On 12/27/10 05:34, Orvar Korvar wrote: > Ok, so virtual machines for x86 (VirtualBox, VMware, etc) does not > necessarily give you additional security. "Security by virtualization is a > failure": > http://www.serverwatch.com/tutorials/article.php/3905096/Use-Virtual-8086-Mode-to-Secure-Virtual-Servers.htm > > I wonder, how does the Solaris Zone VM model compare to these? Can you use > the same type of exploit on Zones? Are Zones vulnerable to what he talks of, > are Zones more secure? Or, are all VMs insecure, no matter what model?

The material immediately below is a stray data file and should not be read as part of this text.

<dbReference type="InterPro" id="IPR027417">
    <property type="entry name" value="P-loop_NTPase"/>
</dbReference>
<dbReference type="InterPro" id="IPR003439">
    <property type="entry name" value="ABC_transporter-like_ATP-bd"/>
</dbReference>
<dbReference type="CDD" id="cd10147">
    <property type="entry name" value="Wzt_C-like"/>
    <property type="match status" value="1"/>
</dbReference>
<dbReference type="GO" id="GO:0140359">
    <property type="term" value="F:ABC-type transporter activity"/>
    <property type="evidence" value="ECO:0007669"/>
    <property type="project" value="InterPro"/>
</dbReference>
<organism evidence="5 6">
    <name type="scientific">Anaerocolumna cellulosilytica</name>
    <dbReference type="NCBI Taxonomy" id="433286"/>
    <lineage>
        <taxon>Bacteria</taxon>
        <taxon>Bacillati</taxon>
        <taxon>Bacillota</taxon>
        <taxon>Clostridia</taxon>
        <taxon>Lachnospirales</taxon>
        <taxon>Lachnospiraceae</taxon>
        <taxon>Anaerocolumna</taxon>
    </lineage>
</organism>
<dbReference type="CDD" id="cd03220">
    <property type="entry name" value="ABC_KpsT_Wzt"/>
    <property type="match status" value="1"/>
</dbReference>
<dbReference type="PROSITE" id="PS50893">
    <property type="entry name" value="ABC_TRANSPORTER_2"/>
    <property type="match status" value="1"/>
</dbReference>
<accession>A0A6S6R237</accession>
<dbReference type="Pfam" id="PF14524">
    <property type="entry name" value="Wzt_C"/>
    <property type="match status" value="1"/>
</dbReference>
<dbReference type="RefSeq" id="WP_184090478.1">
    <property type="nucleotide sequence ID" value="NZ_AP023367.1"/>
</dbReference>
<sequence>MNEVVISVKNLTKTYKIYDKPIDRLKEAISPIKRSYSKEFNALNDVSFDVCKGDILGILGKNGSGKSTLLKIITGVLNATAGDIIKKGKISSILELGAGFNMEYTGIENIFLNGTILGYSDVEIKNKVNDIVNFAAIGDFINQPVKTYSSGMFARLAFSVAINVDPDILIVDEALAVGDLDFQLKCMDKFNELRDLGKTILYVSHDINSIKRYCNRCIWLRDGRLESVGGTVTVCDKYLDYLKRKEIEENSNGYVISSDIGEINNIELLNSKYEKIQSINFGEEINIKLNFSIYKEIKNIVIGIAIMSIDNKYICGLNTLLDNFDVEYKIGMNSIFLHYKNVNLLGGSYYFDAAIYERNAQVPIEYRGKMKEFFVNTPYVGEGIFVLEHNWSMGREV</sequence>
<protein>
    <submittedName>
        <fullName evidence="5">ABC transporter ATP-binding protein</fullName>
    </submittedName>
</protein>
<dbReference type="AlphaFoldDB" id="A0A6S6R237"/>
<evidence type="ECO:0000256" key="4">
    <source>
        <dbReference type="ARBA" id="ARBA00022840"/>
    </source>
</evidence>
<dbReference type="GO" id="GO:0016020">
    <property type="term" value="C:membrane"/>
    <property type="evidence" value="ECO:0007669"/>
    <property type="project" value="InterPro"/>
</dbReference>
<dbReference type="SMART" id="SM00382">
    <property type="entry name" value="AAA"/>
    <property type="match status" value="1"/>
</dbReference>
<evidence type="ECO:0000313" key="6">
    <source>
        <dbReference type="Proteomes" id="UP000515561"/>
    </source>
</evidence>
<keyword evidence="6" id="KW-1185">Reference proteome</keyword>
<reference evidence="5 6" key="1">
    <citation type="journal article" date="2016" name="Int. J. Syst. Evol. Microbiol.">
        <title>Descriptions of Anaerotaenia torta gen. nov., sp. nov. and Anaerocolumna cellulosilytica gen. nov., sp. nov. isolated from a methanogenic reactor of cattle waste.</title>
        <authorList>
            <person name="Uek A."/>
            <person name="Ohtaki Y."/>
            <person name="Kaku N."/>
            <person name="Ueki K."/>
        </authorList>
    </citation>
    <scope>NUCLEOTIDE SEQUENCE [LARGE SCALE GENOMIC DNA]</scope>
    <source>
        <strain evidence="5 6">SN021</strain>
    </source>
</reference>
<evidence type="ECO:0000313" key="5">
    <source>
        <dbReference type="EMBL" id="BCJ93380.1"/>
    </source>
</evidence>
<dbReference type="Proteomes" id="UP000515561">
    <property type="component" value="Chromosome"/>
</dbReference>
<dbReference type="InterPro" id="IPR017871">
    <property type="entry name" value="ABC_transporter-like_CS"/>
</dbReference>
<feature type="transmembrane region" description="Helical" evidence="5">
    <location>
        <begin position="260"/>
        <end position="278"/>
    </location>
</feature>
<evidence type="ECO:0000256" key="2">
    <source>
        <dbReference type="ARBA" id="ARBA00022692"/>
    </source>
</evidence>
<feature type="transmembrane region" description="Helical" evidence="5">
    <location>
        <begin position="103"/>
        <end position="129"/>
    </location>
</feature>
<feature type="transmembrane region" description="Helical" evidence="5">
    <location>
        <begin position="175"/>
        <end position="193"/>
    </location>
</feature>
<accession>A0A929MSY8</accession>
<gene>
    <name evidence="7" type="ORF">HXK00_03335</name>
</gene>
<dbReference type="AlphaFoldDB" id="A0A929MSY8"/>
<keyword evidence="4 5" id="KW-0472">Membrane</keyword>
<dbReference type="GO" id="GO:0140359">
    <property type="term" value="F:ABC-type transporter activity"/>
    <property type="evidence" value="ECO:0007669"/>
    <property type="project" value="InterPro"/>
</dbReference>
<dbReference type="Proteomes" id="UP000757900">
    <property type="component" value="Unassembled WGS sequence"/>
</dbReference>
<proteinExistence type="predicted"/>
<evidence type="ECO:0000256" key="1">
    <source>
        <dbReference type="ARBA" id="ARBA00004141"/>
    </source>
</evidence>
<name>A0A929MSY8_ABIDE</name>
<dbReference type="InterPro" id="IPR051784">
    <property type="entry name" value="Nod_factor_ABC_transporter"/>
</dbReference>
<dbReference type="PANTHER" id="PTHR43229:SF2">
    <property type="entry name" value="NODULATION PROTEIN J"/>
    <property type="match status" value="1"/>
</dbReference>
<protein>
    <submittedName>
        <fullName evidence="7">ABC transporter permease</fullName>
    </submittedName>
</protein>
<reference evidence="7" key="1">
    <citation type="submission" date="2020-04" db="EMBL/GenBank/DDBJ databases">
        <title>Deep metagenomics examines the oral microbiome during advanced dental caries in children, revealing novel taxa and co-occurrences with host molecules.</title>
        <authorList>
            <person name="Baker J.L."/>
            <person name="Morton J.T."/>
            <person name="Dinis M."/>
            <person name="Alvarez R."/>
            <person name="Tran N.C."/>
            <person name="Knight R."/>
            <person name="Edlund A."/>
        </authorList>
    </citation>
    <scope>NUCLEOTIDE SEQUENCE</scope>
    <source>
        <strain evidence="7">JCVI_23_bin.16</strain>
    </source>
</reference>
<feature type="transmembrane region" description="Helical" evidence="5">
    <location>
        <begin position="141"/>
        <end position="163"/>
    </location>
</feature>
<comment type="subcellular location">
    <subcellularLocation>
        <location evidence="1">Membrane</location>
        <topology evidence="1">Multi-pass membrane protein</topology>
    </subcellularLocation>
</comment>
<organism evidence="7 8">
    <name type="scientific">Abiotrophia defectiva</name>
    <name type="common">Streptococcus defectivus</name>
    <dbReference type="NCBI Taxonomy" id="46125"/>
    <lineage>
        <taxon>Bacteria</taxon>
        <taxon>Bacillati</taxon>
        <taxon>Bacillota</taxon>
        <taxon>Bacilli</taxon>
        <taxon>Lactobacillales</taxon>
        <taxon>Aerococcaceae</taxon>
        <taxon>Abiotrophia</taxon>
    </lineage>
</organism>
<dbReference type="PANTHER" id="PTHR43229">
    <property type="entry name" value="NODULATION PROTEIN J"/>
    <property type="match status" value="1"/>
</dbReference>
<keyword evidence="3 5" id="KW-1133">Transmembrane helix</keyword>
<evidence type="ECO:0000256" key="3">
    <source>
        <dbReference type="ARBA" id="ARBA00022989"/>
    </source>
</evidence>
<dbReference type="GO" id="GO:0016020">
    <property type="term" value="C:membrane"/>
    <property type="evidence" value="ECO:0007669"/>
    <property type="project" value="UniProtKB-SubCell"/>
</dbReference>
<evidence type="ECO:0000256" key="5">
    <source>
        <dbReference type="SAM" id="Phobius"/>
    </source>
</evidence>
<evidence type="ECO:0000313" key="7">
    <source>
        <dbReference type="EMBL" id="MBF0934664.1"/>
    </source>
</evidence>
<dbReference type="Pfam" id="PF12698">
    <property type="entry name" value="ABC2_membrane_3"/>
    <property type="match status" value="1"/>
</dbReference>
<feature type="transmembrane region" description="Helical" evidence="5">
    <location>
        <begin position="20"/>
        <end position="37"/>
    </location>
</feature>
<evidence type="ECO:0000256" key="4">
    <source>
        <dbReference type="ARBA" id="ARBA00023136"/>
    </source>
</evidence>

It's a completely different model. It doesn't actually run an OS instance on top of another instance, and "Virtual 8086 Mode" has nothing to do with it at all. Instead, you can think of zones as being like an extended UID plus chroot and networking features. In the same way that UIDs and PIDs keep processes separate, zone IDs keep the per zone processes and data separate. It's still a single instance of a kernel. Again, it's not multiple OSes run one atop another (as you see with VirtualBox, VMware, Xen, et cetera). All of the processes still run on the same system. (And that's why you can't have your zones at different kernel patch levels.) It's at least as secure as allowing multiple users in chroot jails on the same system, and actually more so, because of the way Least Privilege is used to prevent escalation. Even if a user gets ahold of a setuid binary, he can only make himself UID 0 inside the same zone, and he still can't touch the kernel. As for that article, I'm sure Oracle will have some sort of answer, but I'd just say this: all systems have bugs. Whether those bugs allow exploits or not -- and if so, what sorts of exploits -- is extremely difficult to determine. So, you have to keep the software up to date and make sure you're running on a platform that's actively maintained. If you're looking for a magic bullet, the answers are simple. For a single system, turn it off. For a network, you can always run with scissors. > BTW, My original plan does not work. I have SunRay clients, which means I can > not shutdown the global zone's NIC - because then the SunRay will stop > function. I must somehow separate local zones traffic, from the global zone's > traffic. I have no clue about SunRay (and I dunno who might), but I think the simplest configuration by far is to set up the shared IP stack model for your zones and assign each zone an address in the same subnet as the global zone. Implement any security you need at a higher level -- using IPsec, SSL, or other such protocols. Don't forget that with security, simple is usually better. Complex answers tend to be the ones that are hard to configure properly and thus are often done wrong. But good luck. -- James Carlson 42.703N 71.076W <carls...@workingcode.com> _______________________________________________ zones-discuss mailing list email@example.com